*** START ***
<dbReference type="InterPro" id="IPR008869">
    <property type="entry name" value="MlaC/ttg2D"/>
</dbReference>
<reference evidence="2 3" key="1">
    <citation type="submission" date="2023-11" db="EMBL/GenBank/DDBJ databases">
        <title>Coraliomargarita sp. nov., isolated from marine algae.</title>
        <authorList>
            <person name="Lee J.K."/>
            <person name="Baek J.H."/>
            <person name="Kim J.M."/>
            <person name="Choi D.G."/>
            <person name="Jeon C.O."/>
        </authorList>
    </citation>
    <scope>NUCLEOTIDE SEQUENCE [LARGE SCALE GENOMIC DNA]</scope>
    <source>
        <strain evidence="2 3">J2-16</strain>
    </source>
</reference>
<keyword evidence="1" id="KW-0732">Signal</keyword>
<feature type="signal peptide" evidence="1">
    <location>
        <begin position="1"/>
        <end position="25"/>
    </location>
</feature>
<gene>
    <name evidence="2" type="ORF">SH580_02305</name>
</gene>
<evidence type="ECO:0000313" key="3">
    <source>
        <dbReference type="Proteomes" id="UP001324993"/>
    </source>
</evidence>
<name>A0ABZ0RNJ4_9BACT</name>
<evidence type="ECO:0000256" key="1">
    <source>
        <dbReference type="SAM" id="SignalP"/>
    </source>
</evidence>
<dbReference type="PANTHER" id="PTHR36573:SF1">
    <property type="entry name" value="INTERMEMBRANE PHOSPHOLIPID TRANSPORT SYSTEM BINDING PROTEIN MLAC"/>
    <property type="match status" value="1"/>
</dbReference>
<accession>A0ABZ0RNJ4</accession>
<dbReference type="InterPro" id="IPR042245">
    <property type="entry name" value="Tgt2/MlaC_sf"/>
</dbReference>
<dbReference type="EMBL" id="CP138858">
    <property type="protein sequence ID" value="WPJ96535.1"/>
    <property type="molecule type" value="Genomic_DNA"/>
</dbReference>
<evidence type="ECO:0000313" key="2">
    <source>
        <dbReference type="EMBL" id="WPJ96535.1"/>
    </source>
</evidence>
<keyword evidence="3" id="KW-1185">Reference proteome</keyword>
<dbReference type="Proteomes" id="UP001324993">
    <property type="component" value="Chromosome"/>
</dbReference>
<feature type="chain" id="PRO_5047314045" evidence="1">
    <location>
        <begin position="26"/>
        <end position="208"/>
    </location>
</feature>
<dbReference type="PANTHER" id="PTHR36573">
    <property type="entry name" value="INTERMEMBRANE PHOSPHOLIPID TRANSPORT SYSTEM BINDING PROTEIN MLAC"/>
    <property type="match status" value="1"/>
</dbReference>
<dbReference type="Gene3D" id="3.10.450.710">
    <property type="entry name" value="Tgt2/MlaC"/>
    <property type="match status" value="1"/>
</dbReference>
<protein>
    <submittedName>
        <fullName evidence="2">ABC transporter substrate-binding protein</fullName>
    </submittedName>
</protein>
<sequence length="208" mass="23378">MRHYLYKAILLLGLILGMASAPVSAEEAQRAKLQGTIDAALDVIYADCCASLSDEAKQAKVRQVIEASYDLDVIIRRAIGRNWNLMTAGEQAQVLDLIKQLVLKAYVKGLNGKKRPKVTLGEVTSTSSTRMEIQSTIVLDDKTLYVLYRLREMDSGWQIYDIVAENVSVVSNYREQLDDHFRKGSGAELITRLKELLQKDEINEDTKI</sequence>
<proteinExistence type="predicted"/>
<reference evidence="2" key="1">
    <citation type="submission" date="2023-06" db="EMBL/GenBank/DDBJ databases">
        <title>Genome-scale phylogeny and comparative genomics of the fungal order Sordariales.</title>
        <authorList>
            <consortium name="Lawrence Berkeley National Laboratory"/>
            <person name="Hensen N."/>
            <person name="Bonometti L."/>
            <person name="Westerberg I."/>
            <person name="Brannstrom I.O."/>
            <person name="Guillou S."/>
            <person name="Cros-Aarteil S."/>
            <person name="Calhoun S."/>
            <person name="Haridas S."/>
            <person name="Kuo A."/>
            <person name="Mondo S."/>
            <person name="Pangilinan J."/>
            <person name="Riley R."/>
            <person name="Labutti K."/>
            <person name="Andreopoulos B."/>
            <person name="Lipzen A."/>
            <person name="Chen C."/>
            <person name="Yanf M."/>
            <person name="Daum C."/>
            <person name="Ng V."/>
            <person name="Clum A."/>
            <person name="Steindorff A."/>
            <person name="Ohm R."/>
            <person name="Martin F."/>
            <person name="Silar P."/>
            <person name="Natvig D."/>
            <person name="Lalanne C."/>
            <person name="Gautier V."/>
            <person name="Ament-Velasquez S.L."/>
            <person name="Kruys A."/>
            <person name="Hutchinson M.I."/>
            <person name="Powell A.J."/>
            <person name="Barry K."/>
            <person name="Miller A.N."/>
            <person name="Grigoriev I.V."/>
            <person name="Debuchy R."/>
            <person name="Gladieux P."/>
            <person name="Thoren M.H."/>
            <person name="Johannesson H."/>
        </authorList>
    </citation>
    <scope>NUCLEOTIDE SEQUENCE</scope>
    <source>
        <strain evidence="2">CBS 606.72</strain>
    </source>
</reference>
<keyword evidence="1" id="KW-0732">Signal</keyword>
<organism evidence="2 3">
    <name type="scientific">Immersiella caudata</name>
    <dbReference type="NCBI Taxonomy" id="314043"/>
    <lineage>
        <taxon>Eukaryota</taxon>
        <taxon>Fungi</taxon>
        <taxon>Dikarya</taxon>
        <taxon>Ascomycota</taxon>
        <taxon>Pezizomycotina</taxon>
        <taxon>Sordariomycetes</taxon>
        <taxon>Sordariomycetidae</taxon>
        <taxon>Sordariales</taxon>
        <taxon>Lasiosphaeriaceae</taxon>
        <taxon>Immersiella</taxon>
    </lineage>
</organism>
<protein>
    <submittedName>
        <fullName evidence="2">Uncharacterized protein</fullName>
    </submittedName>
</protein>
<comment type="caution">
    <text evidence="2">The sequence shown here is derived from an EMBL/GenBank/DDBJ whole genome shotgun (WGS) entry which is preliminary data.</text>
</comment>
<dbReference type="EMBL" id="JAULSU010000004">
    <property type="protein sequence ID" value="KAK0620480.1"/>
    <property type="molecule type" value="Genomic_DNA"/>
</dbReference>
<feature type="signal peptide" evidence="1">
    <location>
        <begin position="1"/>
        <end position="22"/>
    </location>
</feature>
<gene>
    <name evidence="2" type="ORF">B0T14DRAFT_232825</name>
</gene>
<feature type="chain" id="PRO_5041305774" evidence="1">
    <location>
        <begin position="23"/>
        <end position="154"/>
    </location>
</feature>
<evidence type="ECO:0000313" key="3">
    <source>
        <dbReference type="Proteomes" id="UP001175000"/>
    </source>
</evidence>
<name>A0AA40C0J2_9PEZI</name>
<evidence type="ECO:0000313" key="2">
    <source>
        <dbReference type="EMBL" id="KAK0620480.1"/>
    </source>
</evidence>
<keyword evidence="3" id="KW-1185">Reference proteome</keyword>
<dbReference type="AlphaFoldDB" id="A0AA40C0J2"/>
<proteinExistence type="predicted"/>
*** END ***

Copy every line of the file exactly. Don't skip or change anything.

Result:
<dbReference type="InterPro" id="IPR008869">
    <property type="entry name" value="MlaC/ttg2D"/>
</dbReference>
<reference evidence="2 3" key="1">
    <citation type="submission" date="2023-11" db="EMBL/GenBank/DDBJ databases">
        <title>Coraliomargarita sp. nov., isolated from marine algae.</title>
        <authorList>
            <person name="Lee J.K."/>
            <person name="Baek J.H."/>
            <person name="Kim J.M."/>
            <person name="Choi D.G."/>
            <person name="Jeon C.O."/>
        </authorList>
    </citation>
    <scope>NUCLEOTIDE SEQUENCE [LARGE SCALE GENOMIC DNA]</scope>
    <source>
        <strain evidence="2 3">J2-16</strain>
    </source>
</reference>
<keyword evidence="1" id="KW-0732">Signal</keyword>
<feature type="signal peptide" evidence="1">
    <location>
        <begin position="1"/>
        <end position="25"/>
    </location>
</feature>
<gene>
    <name evidence="2" type="ORF">SH580_02305</name>
</gene>
<evidence type="ECO:0000313" key="3">
    <source>
        <dbReference type="Proteomes" id="UP001324993"/>
    </source>
</evidence>
<name>A0ABZ0RNJ4_9BACT</name>
<evidence type="ECO:0000256" key="1">
    <source>
        <dbReference type="SAM" id="SignalP"/>
    </source>
</evidence>
<dbReference type="PANTHER" id="PTHR36573:SF1">
    <property type="entry name" value="INTERMEMBRANE PHOSPHOLIPID TRANSPORT SYSTEM BINDING PROTEIN MLAC"/>
    <property type="match status" value="1"/>
</dbReference>
<accession>A0ABZ0RNJ4</accession>
<dbReference type="InterPro" id="IPR042245">
    <property type="entry name" value="Tgt2/MlaC_sf"/>
</dbReference>
<dbReference type="EMBL" id="CP138858">
    <property type="protein sequence ID" value="WPJ96535.1"/>
    <property type="molecule type" value="Genomic_DNA"/>
</dbReference>
<evidence type="ECO:0000313" key="2">
    <source>
        <dbReference type="EMBL" id="WPJ96535.1"/>
    </source>
</evidence>
<keyword evidence="3" id="KW-1185">Reference proteome</keyword>
<dbReference type="Proteomes" id="UP001324993">
    <property type="component" value="Chromosome"/>
</dbReference>
<feature type="chain" id="PRO_5047314045" evidence="1">
    <location>
        <begin position="26"/>
        <end position="208"/>
    </location>
</feature>
<dbReference type="PANTHER" id="PTHR36573">
    <property type="entry name" value="INTERMEMBRANE PHOSPHOLIPID TRANSPORT SYSTEM BINDING PROTEIN MLAC"/>
    <property type="match status" value="1"/>
</dbReference>
<dbReference type="Gene3D" id="3.10.450.710">
    <property type="entry name" value="Tgt2/MlaC"/>
    <property type="match status" value="1"/>
</dbReference>
<protein>
    <submittedName>
        <fullName evidence="2">ABC transporter substrate-binding protein</fullName>
    </submittedName>
</protein>
<sequence length="208" mass="23378">MRHYLYKAILLLGLILGMASAPVSAEEAQRAKLQGTIDAALDVIYADCCASLSDEAKQAKVRQVIEASYDLDVIIRRAIGRNWNLMTAGEQAQVLDLIKQLVLKAYVKGLNGKKRPKVTLGEVTSTSSTRMEIQSTIVLDDKTLYVLYRLREMDSGWQIYDIVAENVSVVSNYREQLDDHFRKGSGAELITRLKELLQKDEINEDTKI</sequence>
<proteinExistence type="predicted"/>
<reference evidence="2" key="1">
    <citation type="submission" date="2023-06" db="EMBL/GenBank/DDBJ databases">
        <title>Genome-scale phylogeny and comparative genomics of the fungal order Sordariales.</title>
        <authorList>
            <consortium name="Lawrence Berkeley National Laboratory"/>
            <person name="Hensen N."/>
            <person name="Bonometti L."/>
            <person name="Westerberg I."/>
            <person name="Brannstrom I.O."/>
            <person name="Guillou S."/>
            <person name="Cros-Aarteil S."/>
            <person name="Calhoun S."/>
            <person name="Haridas S."/>
            <person name="Kuo A."/>
            <person name="Mondo S."/>
            <person name="Pangilinan J."/>
            <person name="Riley R."/>
            <person name="Labutti K."/>
            <person name="Andreopoulos B."/>
            <person name="Lipzen A."/>
            <person name="Chen C."/>
            <person name="Yanf M."/>
            <person name="Daum C."/>
            <person name="Ng V."/>
            <person name="Clum A."/>
            <person name="Steindorff A."/>
            <person name="Ohm R."/>
            <person name="Martin F."/>
            <person name="Silar P."/>
            <person name="Natvig D."/>
            <person name="Lalanne C."/>
            <person name="Gautier V."/>
            <person name="Ament-Velasquez S.L."/>
            <person name="Kruys A."/>
            <person name="Hutchinson M.I."/>
            <person name="Powell A.J."/>
            <person name="Barry K."/>
            <person name="Miller A.N."/>
            <person name="Grigoriev I.V."/>
            <person name="Debuchy R."/>
            <person name="Gladieux P."/>
            <person name="Thoren M.H."/>
            <person name="Johannesson H."/>
        </authorList>
    </citation>
    <scope>NUCLEOTIDE SEQUENCE</scope>
    <source>
        <strain evidence="2">CBS 606.72</strain>
    </source>
</reference>
<keyword evidence="1" id="KW-0732">Signal</keyword>
<organism evidence="2 3">
    <name type="scientific">Immersiella caudata</name>
    <dbReference type="NCBI Taxonomy" id="314043"/>
    <lineage>
        <taxon>Eukaryota</taxon>
        <taxon>Fungi</taxon>
        <taxon>Dikarya</taxon>
        <taxon>Ascomycota</taxon>
        <taxon>Pezizomycotina</taxon>
        <taxon>Sordariomycetes</taxon>
        <taxon>Sordariomycetidae</taxon>
        <taxon>Sordariales</taxon>
        <taxon>Lasiosphaeriaceae</taxon>
        <taxon>Immersiella</taxon>
    </lineage>
</organism>
<protein>
    <submittedName>
        <fullName evidence="2">Uncharacterized protein</fullName>
    </submittedName>
</protein>
<comment type="caution">
    <text evidence="2">The sequence shown here is derived from an EMBL/GenBank/DDBJ whole genome shotgun (WGS) entry which is preliminary data.</text>
</comment>
<dbReference type="EMBL" id="JAULSU010000004">
    <property type="protein sequence ID" value="KAK0620480.1"/>
    <property type="molecule type" value="Genomic_DNA"/>
</dbReference>
<feature type="signal peptide" evidence="1">
    <location>
        <begin position="1"/>
        <end position="22"/>
    </location>
</feature>
<gene>
    <name evidence="2" type="ORF">B0T14DRAFT_232825</name>
</gene>
<feature type="chain" id="PRO_5041305774" evidence="1">
    <location>
        <begin position="23"/>
        <end position="154"/>
    </location>
</feature>
<evidence type="ECO:0000313" key="3">
    <source>
        <dbReference type="Proteomes" id="UP001175000"/>
    </source>
</evidence>
<name>A0AA40C0J2_9PEZI</name>
<evidence type="ECO:0000313" key="2">
    <source>
        <dbReference type="EMBL" id="KAK0620480.1"/>
    </source>
</evidence>
<keyword evidence="3" id="KW-1185">Reference proteome</keyword>
<dbReference type="AlphaFoldDB" id="A0AA40C0J2"/>
<proteinExistence type="predicted"/>